What are the expectations for a total solar eclipse?
The honest answer is that you can’t. But what you can do is look at the prevailing weather patterns in April and show what could happen. I’ll start by saying that April is a bad month for cloud cover in the United States. Clouds can ruin plans you made years ago to see this amazing astronomical spectacle. This article will show you general weather patterns and take a look at where clouds and even storms have been over the past seven years on April 8.
The main problem in April is the lack of large areas of high pressure over the United States. Dominant high pressure areas bring cloudless skies due to sinking air. Air has weight, and high pressure is “heavy,” which prevents clouds from building up. In August of 2017, a large area of high pressure brought great weather with clear skies over much of the United States. Large areas of high pressure are usually found over the Pacific and Atlantic oceans. The path of the total solar eclipse has been determined.
With high pressure not having much impact on the weather, it creates an opportunity for low pressure areas to take over. Three different low levels can bring clouds and rain. Low pressure air is “light”. The thin air rises and condenses, forming clouds and sometimes rain. Low levels act as cloud shields and can ruin eclipse viewing. Spring storms can also produce severe weather and tornadoes.
A big problem for Mexico, Texas and the southeastern United States is the subtropical jet stream. During the spring months this jet stream can bring heavy clouds, rain or high clouds. You can still see the eclipse under high cirrus clouds, but the viewing is muted just a touch. Our best hope is that this jet stream is located far south of Texas on this day. The polar jet stream can fan storms out of low-pressure areas and create powerful storms along the central and eastern paths.
I’m sure you’ve heard the saying: “Climate is what you expect, weather is what you get.” The image below is the average cloud cover for the entire month of April. Along the eclipse path, the probability of clouds appearing from the mid-west to the northeast is 80%. Not a good climate forecast. But there’s also no guarantee that clouds or storms will affect the eclipse. No matter where you’ll be, a good time to check the forecast is 10 days. Forecasts will be more accurate after three to five days, and you’ll have a good idea of what the sky will look like on April 8.
Texas is split between 30% to 50% chance of drawing. Central and West Texas have the best chance of being cloud-free on April 8 with clouds becoming more likely from Waco to Texarkana. What worries me is that there will be a cold front today. Not only will this create clouds, but it could also bring about severe weather. Timing is everything, so a cold front at 4pm may still have clear skies during the eclipse. We will publish eclipse forecasts two weeks before April 8 to give a general idea of what to expect in our state. It will be more accurate after seven days. A note about Mexico: It is the dry season and has the best chance of clear or clear skies on this day.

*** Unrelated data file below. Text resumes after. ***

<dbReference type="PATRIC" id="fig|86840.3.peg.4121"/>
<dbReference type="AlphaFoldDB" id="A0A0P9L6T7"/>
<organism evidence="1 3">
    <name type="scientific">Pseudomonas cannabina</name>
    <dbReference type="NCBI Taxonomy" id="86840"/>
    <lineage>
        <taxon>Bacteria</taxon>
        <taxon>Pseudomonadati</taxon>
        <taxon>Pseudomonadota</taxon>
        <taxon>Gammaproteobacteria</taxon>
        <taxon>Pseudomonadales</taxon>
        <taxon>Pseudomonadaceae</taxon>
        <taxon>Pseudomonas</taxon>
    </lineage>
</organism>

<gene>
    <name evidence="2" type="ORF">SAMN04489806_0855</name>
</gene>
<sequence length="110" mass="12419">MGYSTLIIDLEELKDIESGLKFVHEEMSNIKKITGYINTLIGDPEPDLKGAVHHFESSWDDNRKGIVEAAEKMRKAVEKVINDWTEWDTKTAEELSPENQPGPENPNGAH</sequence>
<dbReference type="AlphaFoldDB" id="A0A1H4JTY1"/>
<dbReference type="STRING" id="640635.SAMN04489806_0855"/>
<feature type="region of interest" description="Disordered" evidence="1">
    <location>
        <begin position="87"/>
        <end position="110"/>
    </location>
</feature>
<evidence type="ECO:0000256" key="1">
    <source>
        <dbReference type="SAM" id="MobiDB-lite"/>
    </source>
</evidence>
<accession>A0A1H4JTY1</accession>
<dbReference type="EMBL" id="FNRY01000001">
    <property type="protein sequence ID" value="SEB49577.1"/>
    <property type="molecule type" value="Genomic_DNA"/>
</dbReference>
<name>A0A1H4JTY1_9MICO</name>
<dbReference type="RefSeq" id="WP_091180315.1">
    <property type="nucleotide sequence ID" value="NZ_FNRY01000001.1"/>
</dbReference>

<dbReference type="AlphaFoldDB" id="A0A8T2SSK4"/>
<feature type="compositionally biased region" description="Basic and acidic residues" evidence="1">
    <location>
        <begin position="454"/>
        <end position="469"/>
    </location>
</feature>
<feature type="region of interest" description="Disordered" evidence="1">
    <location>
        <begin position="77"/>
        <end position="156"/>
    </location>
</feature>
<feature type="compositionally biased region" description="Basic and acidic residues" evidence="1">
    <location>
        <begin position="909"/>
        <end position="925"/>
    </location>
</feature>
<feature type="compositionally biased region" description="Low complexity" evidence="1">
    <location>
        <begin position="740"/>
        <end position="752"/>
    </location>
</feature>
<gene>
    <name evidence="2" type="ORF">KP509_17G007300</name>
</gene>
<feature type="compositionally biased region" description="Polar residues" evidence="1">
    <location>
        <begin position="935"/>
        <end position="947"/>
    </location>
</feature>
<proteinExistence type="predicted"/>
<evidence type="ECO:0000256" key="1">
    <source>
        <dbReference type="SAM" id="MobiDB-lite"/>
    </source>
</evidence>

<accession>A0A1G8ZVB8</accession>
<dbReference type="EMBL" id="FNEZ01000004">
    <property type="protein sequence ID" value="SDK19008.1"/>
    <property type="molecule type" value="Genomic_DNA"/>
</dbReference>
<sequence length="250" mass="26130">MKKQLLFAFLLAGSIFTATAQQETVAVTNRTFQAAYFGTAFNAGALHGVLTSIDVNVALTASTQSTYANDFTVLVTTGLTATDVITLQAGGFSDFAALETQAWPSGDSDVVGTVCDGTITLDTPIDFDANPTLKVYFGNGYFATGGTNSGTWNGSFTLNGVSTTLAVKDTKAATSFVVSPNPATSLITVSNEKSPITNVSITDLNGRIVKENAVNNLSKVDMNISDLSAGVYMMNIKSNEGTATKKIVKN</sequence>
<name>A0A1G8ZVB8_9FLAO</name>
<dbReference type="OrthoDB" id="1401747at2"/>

April 8, 2023:
What I’ve done here is I’ve taken GOES-East satellite images from April 8 at 1:30 PM Central Time. What you want to see is a clear view of the ground. Bright white clouds are an overcast sky. Gray colors are high cirrus clouds. Thin clouds reduce the intensity of the eclipse, but it is still visible. You will miss everything under the cloudy sky. April was a rainy month this year. Nearly an inch of rain fell in Houston on April 7. Cloudy skies covered most of the eclipse’s path the next day. Only a few locations were cloud-free. Northeast Texas was a good place. Besides the high clouds, the rest of the country saw good eclipse weather except for the far northeastern United States
April 8, 2022:
Yikes! Once out of Texas, heavy clouds covered most of the eclipse’s path across the United States.
April 8, 2021:
This was another good day for Texas. You can also see how a large area of low pressure created dense clouds in the Midwest. Maine also had mostly cloudy skies.
April 8, 2020:
Below is an example of a subtropical jet stream carrying clouds into Mexico and West Texas. The remainder of the eclipse’s path saw mostly clear skies until it reached the northeastern United States. Later in the day storms from the Great Lakes moved south and brought severe weather. There were 31 tornado reports along the eclipse’s path. The concern with this setup is that traffic will be very bad when people try to get home, and they may get stuck on the roads during storms.
April 8, 2019:
This was another great day for Central and West Texas. The rest of the eclipse’s path was terrible. The brighter the white color, the thicker the clouds.
April 8, 2018:
Here’s another example with most of the eclipse’s path under overcast skies. Central and western Texas will be clear with Ohio under mostly sunny skies.
April 8, 2017:
The last example is from 2017. East Texas is cloudy and clear skies from Arkansas to Ohio. Northeast US cloudy. Have you noticed that the further east you go, the greater the chance of not seeing the eclipse? The weather is usually good in Texas. usually…
If you are looking forward to this day and have plans, be prepared for the worst weather. There will be some areas where it will be cloudy. Because April is the severe weather season, please make sure you do not get stuck on the roads if severe weather is forecast. If you have a car and it’s cloudy, make sure you have a way of knowing where the clouds are. There is a possibility that you can simply travel a few miles to get clear skies.
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(tags for translation) Great American Eclipse